Core to the philosophy of Smart Cities is to develop solutions together with all involved parties. From government, to commercial companies, knowledge institutions and of course citizens. This happens best in a ‘Living Lab’, where a part of a Smart City is designated for experimentation and innovation in a specific subject.
The focus of such a lab is co-creation between parties. This is especially interesting when it comes to the citizens living in the lab: they are not just subjects, but actually part of the eco-system that leads to the realization of innovative solutions with societal gains. In this way the gap between developers and end-users is closed, making sure that solutions actually address the specific demands of citizens and fit in the constraints of a living city.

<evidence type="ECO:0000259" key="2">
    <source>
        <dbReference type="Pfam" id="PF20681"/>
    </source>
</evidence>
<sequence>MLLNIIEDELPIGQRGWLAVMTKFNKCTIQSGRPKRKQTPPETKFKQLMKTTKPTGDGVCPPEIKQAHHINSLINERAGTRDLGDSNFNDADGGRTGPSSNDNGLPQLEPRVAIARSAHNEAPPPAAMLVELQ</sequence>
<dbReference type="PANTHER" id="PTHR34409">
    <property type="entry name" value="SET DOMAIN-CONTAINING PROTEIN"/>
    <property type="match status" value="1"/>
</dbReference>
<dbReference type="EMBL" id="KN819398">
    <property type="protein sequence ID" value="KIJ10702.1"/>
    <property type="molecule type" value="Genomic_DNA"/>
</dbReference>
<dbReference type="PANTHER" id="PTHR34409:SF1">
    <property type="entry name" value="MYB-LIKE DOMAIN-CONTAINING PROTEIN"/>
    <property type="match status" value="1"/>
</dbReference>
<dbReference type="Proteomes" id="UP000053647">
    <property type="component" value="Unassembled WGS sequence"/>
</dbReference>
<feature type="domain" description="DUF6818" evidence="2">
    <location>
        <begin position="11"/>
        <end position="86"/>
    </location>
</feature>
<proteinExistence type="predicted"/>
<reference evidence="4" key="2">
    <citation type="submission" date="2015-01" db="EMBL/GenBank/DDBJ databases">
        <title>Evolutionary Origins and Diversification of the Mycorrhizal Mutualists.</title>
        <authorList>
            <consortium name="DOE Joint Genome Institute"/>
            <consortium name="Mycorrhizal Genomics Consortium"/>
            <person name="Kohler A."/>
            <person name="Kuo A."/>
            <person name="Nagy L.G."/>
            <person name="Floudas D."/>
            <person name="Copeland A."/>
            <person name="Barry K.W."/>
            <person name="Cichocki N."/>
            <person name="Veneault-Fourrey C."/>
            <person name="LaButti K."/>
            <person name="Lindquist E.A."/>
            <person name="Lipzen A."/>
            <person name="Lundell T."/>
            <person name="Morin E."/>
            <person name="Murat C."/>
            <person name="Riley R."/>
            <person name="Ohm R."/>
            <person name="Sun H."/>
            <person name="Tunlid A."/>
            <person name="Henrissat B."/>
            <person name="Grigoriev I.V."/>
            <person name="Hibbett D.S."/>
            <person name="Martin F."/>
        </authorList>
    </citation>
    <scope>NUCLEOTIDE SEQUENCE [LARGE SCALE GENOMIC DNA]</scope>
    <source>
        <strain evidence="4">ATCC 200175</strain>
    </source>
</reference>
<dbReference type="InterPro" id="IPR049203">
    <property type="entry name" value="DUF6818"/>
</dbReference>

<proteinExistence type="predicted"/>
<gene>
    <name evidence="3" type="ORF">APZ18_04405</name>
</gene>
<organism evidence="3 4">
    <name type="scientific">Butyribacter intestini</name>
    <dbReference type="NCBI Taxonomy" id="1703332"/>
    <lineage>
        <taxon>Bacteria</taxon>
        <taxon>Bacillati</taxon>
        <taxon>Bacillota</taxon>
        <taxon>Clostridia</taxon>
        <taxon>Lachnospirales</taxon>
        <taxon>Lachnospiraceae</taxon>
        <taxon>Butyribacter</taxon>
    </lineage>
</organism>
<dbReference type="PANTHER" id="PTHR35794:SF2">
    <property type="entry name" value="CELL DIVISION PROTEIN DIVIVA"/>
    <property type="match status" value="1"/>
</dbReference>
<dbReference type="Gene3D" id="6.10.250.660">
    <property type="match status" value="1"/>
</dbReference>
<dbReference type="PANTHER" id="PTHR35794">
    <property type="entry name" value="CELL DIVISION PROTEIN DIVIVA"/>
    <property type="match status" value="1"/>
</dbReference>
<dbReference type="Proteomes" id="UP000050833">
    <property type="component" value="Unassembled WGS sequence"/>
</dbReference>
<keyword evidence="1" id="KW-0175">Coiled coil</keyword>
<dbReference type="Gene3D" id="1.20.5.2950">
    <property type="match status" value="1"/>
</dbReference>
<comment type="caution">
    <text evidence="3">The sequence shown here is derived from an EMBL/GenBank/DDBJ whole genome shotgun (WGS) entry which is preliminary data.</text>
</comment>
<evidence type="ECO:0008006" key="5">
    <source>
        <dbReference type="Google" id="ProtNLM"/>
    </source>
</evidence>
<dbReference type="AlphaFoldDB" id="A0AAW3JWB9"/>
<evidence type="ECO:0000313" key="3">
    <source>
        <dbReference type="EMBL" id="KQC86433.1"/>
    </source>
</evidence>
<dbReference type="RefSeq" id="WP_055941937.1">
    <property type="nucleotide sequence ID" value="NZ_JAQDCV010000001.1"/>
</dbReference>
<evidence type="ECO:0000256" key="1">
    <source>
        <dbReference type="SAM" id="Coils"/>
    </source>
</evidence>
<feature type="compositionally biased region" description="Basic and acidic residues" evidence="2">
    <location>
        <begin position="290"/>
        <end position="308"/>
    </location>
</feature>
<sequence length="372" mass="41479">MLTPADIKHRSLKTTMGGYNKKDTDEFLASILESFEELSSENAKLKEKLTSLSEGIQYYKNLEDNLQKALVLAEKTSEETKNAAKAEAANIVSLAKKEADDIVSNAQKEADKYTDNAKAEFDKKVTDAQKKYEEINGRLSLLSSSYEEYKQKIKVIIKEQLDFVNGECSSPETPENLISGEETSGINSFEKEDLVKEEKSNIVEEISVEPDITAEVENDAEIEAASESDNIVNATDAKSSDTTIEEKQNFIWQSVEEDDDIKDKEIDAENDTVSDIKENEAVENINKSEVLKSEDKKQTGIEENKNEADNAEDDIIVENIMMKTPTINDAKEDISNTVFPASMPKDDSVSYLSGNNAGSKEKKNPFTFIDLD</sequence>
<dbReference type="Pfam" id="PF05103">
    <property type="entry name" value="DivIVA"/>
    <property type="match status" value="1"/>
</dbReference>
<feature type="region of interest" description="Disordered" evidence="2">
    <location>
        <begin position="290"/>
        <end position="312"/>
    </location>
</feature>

Using a Living Lab is, of course, very interesting from a research perspective. You can’t get much closer to the real world. But they also have enormous potential for commercial parties and start-ups. They give great opportunities for testing and refining solutions. Maybe more importantly: they help companies find out if there is demand for their product. In short, they can learn to earn. For this reason, many cities have started Living Labs.